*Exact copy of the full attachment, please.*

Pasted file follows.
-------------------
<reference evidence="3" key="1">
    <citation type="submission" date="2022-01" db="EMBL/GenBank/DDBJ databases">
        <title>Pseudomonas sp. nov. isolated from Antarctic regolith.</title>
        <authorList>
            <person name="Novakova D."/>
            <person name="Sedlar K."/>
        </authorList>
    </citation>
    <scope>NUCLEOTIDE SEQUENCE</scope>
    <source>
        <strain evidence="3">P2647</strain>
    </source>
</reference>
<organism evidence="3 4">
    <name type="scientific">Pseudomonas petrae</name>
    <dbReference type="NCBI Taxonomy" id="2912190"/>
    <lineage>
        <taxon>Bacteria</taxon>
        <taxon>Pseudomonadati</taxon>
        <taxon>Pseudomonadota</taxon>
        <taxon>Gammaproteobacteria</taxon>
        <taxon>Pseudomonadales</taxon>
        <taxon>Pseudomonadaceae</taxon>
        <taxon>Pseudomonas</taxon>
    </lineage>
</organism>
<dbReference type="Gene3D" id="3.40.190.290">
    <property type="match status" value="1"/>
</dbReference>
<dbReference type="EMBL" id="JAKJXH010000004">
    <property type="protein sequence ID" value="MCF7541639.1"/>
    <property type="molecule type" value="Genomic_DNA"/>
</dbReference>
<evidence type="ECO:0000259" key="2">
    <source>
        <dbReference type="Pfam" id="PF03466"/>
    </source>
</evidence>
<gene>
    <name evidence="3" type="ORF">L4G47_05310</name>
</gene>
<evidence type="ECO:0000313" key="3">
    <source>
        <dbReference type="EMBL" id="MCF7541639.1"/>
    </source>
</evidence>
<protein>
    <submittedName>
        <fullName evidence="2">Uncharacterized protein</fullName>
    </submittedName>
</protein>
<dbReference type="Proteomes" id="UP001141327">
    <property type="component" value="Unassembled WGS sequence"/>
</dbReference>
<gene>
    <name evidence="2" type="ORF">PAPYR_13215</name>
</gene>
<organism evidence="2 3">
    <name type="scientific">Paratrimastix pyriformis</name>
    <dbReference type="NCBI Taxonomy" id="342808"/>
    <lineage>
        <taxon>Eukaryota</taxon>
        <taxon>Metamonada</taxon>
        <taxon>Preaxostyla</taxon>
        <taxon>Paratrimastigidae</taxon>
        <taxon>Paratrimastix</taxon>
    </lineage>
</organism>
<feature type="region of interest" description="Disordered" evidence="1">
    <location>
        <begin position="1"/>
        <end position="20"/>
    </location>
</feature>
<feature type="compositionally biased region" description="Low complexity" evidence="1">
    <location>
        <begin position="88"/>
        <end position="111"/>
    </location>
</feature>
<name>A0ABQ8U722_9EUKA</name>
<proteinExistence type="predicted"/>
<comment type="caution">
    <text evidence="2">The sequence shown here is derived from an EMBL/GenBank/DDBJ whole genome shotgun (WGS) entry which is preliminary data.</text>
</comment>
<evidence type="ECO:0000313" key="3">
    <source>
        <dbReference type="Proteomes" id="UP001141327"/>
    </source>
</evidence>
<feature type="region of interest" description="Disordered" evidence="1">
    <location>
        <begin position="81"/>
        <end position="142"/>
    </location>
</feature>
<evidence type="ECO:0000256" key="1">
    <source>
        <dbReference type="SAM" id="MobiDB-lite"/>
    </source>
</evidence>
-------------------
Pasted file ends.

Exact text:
<reference evidence="3" key="1">
    <citation type="submission" date="2022-01" db="EMBL/GenBank/DDBJ databases">
        <title>Pseudomonas sp. nov. isolated from Antarctic regolith.</title>
        <authorList>
            <person name="Novakova D."/>
            <person name="Sedlar K."/>
        </authorList>
    </citation>
    <scope>NUCLEOTIDE SEQUENCE</scope>
    <source>
        <strain evidence="3">P2647</strain>
    </source>
</reference>
<organism evidence="3 4">
    <name type="scientific">Pseudomonas petrae</name>
    <dbReference type="NCBI Taxonomy" id="2912190"/>
    <lineage>
        <taxon>Bacteria</taxon>
        <taxon>Pseudomonadati</taxon>
        <taxon>Pseudomonadota</taxon>
        <taxon>Gammaproteobacteria</taxon>
        <taxon>Pseudomonadales</taxon>
        <taxon>Pseudomonadaceae</taxon>
        <taxon>Pseudomonas</taxon>
    </lineage>
</organism>
<dbReference type="Gene3D" id="3.40.190.290">
    <property type="match status" value="1"/>
</dbReference>
<dbReference type="EMBL" id="JAKJXH010000004">
    <property type="protein sequence ID" value="MCF7541639.1"/>
    <property type="molecule type" value="Genomic_DNA"/>
</dbReference>
<evidence type="ECO:0000259" key="2">
    <source>
        <dbReference type="Pfam" id="PF03466"/>
    </source>
</evidence>
<gene>
    <name evidence="3" type="ORF">L4G47_05310</name>
</gene>
<evidence type="ECO:0000313" key="3">
    <source>
        <dbReference type="EMBL" id="MCF7541639.1"/>
    </source>
</evidence>
<protein>
    <submittedName>
        <fullName evidence="2">Uncharacterized protein</fullName>
    </submittedName>
</protein>
<dbReference type="Proteomes" id="UP001141327">
    <property type="component" value="Unassembled WGS sequence"/>
</dbReference>
<gene>
    <name evidence="2" type="ORF">PAPYR_13215</name>
</gene>
<organism evidence="2 3">
    <name type="scientific">Paratrimastix pyriformis</name>
    <dbReference type="NCBI Taxonomy" id="342808"/>
    <lineage>
        <taxon>Eukaryota</taxon>
        <taxon>Metamonada</taxon>
        <taxon>Preaxostyla</taxon>
        <taxon>Paratrimastigidae</taxon>
        <taxon>Paratrimastix</taxon>
    </lineage>
</organism>
<feature type="region of interest" description="Disordered" evidence="1">
    <location>
        <begin position="1"/>
        <end position="20"/>
    </location>
</feature>
<feature type="compositionally biased region" description="Low complexity" evidence="1">
    <location>
        <begin position="88"/>
        <end position="111"/>
    </location>
</feature>
<name>A0ABQ8U722_9EUKA</name>
<proteinExistence type="predicted"/>
<comment type="caution">
    <text evidence="2">The sequence shown here is derived from an EMBL/GenBank/DDBJ whole genome shotgun (WGS) entry which is preliminary data.</text>
</comment>
<evidence type="ECO:0000313" key="3">
    <source>
        <dbReference type="Proteomes" id="UP001141327"/>
    </source>
</evidence>
<feature type="region of interest" description="Disordered" evidence="1">
    <location>
        <begin position="81"/>
        <end position="142"/>
    </location>
</feature>
<evidence type="ECO:0000256" key="1">
    <source>
        <dbReference type="SAM" id="MobiDB-lite"/>
    </source>
</evidence>